Section 375 in The Indian Penal Code

A man is said to commit “rape” who, except in the case hereinafter excepted, has sexual intercourse with a woman under circumstances falling under any of the six following de­scriptions:—

(First) — Against her will.

(Secondly) —Without her consent.

(Thirdly) — With her consent, when her consent has been obtained by putting her or any person in whom she is interested in fear of death or of hurt.

(Fourthly) —With her consent, when the man knows that he is not her husband, and that her consent is given because she believes that he is another man to whom she is or believes herself to be law­fully married.

(Fifthly) — With her consent, when, at the time of giving such consent, by reason of unsoundness of mind or intoxication or the administration by him personally or through another of any stupe­fying or unwholesome substance, she is unable to understand the nature and consequences of that to which she gives consent.

(Sixthly) — With or without her consent, when she is under sixteen years of age. Explanation.—Penetration is sufficient to constitute the sexual intercourse necessary to the offence of rape.


After GSTN, e-way bills could be another IT disaster in the making {Economic Policy}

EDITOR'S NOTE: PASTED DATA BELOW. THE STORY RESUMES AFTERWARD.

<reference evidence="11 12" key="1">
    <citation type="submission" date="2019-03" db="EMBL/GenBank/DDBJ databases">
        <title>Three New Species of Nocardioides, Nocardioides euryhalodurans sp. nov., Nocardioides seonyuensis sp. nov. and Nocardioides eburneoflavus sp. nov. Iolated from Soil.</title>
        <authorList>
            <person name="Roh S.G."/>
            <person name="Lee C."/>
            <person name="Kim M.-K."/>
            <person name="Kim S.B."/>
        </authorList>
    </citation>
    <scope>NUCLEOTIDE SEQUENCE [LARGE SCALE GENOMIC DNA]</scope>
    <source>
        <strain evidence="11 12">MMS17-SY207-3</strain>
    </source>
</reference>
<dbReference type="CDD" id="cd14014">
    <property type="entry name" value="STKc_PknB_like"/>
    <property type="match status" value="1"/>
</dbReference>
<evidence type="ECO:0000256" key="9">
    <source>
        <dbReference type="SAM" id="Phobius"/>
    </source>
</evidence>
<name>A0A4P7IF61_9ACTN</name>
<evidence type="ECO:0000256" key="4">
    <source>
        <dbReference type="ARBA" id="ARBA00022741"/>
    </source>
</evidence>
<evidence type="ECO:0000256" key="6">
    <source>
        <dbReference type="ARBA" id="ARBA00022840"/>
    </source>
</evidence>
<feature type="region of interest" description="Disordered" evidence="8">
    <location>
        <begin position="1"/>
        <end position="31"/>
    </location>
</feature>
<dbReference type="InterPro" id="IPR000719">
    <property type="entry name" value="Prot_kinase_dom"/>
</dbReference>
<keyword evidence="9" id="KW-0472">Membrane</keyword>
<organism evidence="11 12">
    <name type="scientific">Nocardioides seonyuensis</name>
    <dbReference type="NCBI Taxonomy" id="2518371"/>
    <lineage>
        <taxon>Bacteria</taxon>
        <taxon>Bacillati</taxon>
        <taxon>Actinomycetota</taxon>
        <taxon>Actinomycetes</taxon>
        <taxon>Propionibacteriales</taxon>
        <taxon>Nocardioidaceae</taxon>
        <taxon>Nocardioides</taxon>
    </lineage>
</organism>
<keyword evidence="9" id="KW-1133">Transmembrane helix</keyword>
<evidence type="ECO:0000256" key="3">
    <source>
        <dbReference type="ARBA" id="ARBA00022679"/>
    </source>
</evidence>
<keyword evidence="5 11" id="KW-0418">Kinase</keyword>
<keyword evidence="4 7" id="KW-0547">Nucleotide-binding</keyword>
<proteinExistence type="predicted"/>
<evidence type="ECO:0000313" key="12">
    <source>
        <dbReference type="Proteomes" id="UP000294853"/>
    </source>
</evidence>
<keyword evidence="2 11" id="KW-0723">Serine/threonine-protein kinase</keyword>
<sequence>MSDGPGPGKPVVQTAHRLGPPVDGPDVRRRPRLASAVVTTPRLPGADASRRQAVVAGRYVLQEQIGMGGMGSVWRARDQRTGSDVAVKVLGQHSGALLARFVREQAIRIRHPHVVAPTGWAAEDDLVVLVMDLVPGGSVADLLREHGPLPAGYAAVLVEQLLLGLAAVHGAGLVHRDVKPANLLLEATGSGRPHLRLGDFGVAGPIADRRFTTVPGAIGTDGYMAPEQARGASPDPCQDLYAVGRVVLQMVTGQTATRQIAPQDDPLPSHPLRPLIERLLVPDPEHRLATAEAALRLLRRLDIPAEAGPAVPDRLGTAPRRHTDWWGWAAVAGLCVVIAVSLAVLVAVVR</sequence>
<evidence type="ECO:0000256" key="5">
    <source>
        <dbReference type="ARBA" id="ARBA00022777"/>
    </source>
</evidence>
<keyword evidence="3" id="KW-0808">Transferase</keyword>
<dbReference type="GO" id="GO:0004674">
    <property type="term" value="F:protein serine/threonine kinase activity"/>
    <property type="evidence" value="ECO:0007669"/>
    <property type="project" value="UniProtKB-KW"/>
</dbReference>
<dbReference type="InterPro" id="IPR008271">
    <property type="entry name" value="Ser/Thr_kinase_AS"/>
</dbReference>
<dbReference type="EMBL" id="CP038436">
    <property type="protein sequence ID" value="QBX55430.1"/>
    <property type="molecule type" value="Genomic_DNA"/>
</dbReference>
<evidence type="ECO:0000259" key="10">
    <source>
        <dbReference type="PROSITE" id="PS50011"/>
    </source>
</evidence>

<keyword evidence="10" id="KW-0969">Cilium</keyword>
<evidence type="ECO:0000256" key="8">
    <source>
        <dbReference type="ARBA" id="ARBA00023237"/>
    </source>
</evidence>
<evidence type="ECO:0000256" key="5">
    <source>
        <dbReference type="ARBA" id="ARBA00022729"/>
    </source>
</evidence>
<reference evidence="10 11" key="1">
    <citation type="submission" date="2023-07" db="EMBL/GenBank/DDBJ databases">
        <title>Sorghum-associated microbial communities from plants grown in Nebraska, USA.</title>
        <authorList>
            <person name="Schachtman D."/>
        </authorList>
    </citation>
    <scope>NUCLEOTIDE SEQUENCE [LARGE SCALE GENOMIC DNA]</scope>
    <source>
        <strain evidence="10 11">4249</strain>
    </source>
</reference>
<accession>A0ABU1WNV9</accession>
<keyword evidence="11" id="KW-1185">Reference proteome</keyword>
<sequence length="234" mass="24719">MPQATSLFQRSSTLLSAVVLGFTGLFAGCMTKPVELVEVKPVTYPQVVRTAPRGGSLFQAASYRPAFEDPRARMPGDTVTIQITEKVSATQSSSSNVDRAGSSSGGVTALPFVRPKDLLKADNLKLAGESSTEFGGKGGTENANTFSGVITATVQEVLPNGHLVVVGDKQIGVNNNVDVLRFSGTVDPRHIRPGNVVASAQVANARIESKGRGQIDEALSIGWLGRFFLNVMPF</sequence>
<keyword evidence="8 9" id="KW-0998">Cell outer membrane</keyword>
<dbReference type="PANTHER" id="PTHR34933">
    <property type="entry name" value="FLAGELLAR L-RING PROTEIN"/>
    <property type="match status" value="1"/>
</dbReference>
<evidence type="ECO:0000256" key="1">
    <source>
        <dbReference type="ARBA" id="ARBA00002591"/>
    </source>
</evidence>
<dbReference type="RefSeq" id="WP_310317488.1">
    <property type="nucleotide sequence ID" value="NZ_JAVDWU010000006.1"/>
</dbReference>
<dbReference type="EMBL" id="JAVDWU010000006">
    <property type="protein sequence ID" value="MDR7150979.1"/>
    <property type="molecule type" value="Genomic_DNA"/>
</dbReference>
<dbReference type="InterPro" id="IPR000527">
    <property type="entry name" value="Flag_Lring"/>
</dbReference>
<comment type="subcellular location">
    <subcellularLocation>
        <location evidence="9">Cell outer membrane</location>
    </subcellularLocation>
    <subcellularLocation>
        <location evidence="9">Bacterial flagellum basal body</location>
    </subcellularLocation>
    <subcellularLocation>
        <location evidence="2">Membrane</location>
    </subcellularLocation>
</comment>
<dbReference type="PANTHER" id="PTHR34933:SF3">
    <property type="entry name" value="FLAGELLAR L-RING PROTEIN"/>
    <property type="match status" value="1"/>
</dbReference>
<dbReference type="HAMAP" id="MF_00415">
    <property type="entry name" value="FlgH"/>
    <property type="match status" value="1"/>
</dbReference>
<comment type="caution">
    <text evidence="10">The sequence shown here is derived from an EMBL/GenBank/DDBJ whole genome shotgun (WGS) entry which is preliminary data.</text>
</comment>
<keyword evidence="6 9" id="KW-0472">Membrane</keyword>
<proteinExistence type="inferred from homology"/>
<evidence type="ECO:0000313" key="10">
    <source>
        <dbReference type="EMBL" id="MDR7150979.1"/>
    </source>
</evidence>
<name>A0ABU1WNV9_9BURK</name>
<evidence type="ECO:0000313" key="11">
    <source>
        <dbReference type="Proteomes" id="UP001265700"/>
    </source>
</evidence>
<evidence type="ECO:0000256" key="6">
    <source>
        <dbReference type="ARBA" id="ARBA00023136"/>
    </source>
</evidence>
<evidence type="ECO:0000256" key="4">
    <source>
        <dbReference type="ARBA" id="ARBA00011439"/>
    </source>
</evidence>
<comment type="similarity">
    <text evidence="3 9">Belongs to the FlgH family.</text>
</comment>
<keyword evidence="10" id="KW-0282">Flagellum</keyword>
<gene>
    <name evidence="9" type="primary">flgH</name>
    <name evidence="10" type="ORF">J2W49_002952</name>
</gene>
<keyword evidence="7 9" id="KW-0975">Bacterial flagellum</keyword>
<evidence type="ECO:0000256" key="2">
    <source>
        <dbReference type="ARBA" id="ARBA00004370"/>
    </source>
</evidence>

Why in news?

The GST Council on 6 October decided that the e-way bill system shall be introduced in a staggered manner with effect from January 2018 and shall be rolled out nationwide effective April 2018.

What is an e-Way Bill?Image result for e-Way Bill

e-way bill is a document required to be carried by a person in charge of the conveyance carrying any consignment of goods of value exceeding fifty thousand rupees as mandated by the Government in terms of section 68 of the Goods and Services Tax Act read with rule 138 of the rules framed thereunder. It is generated from the GST Common Portal by the registered persons or transporters who causes movement of goods of consignment before commencement of such movement.

What is consolidated e-Way Bill?

Consolidated e-way bill is a document containing the multiple e-way bills for multiple consignments being carried in one conveyance (goods vehicle). That is, the transporter, carrying the multiple consignments of various consignors and consignees in one vehicle is required to carry one consolidated e-way bill instead of carrying multiple e-way bills for those consignments.

What is the procedure?

  • Movement of goods worth more than Rs50,000 within or outside a state will require securing an e-way bill by prior online registration of the consignment.
  • To generate an e-way bill, the supplier and transporter will have to upload details on the GSTN (Goods and Services Tax Network) portal.
  • Once an e-way bill has been generated, a unique e-way bill number (EBN) shall be made available to the supplier, the recipient and the transporter on the common portal.


The aim is to eliminate state-wise documentation, ensure faster transit of goods by reducing the number of check-posts across the country, and curb corruption.